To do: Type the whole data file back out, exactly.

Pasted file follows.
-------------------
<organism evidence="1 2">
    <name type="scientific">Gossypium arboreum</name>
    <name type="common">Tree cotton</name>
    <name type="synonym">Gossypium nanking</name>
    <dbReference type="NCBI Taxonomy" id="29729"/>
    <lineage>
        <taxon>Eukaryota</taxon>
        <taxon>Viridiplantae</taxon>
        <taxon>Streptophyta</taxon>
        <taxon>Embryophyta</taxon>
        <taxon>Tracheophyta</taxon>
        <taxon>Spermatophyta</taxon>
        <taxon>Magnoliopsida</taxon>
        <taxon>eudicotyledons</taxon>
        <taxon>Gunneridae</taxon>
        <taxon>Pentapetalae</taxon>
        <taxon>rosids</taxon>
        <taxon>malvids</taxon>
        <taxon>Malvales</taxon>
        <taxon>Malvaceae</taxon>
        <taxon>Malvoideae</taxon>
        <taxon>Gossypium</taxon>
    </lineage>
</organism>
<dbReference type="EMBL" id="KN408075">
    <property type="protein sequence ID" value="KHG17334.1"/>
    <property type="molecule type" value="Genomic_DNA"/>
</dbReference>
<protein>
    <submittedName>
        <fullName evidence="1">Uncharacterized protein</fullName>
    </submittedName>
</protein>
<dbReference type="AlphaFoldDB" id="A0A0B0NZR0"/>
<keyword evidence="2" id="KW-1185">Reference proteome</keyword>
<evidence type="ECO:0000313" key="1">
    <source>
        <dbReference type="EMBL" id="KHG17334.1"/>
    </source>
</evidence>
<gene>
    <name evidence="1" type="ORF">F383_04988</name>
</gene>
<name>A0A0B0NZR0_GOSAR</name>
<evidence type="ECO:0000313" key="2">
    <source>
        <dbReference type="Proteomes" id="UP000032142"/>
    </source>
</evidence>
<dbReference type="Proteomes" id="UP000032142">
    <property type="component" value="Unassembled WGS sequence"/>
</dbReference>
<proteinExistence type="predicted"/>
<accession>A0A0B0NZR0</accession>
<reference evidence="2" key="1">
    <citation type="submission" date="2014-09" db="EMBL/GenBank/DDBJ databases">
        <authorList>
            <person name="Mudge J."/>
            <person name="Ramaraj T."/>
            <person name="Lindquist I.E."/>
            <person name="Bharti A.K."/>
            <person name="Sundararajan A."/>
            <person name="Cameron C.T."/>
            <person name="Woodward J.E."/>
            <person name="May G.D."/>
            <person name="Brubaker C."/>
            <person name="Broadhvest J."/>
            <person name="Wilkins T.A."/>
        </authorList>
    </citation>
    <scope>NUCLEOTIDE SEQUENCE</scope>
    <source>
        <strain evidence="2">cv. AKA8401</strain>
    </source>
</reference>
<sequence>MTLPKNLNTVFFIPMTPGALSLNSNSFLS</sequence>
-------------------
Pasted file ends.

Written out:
<organism evidence="1 2">
    <name type="scientific">Gossypium arboreum</name>
    <name type="common">Tree cotton</name>
    <name type="synonym">Gossypium nanking</name>
    <dbReference type="NCBI Taxonomy" id="29729"/>
    <lineage>
        <taxon>Eukaryota</taxon>
        <taxon>Viridiplantae</taxon>
        <taxon>Streptophyta</taxon>
        <taxon>Embryophyta</taxon>
        <taxon>Tracheophyta</taxon>
        <taxon>Spermatophyta</taxon>
        <taxon>Magnoliopsida</taxon>
        <taxon>eudicotyledons</taxon>
        <taxon>Gunneridae</taxon>
        <taxon>Pentapetalae</taxon>
        <taxon>rosids</taxon>
        <taxon>malvids</taxon>
        <taxon>Malvales</taxon>
        <taxon>Malvaceae</taxon>
        <taxon>Malvoideae</taxon>
        <taxon>Gossypium</taxon>
    </lineage>
</organism>
<dbReference type="EMBL" id="KN408075">
    <property type="protein sequence ID" value="KHG17334.1"/>
    <property type="molecule type" value="Genomic_DNA"/>
</dbReference>
<protein>
    <submittedName>
        <fullName evidence="1">Uncharacterized protein</fullName>
    </submittedName>
</protein>
<dbReference type="AlphaFoldDB" id="A0A0B0NZR0"/>
<keyword evidence="2" id="KW-1185">Reference proteome</keyword>
<evidence type="ECO:0000313" key="1">
    <source>
        <dbReference type="EMBL" id="KHG17334.1"/>
    </source>
</evidence>
<gene>
    <name evidence="1" type="ORF">F383_04988</name>
</gene>
<name>A0A0B0NZR0_GOSAR</name>
<evidence type="ECO:0000313" key="2">
    <source>
        <dbReference type="Proteomes" id="UP000032142"/>
    </source>
</evidence>
<dbReference type="Proteomes" id="UP000032142">
    <property type="component" value="Unassembled WGS sequence"/>
</dbReference>
<proteinExistence type="predicted"/>
<accession>A0A0B0NZR0</accession>
<reference evidence="2" key="1">
    <citation type="submission" date="2014-09" db="EMBL/GenBank/DDBJ databases">
        <authorList>
            <person name="Mudge J."/>
            <person name="Ramaraj T."/>
            <person name="Lindquist I.E."/>
            <person name="Bharti A.K."/>
            <person name="Sundararajan A."/>
            <person name="Cameron C.T."/>
            <person name="Woodward J.E."/>
            <person name="May G.D."/>
            <person name="Brubaker C."/>
            <person name="Broadhvest J."/>
            <person name="Wilkins T.A."/>
        </authorList>
    </citation>
    <scope>NUCLEOTIDE SEQUENCE</scope>
    <source>
        <strain evidence="2">cv. AKA8401</strain>
    </source>
</reference>
<sequence>MTLPKNLNTVFFIPMTPGALSLNSNSFLS</sequence>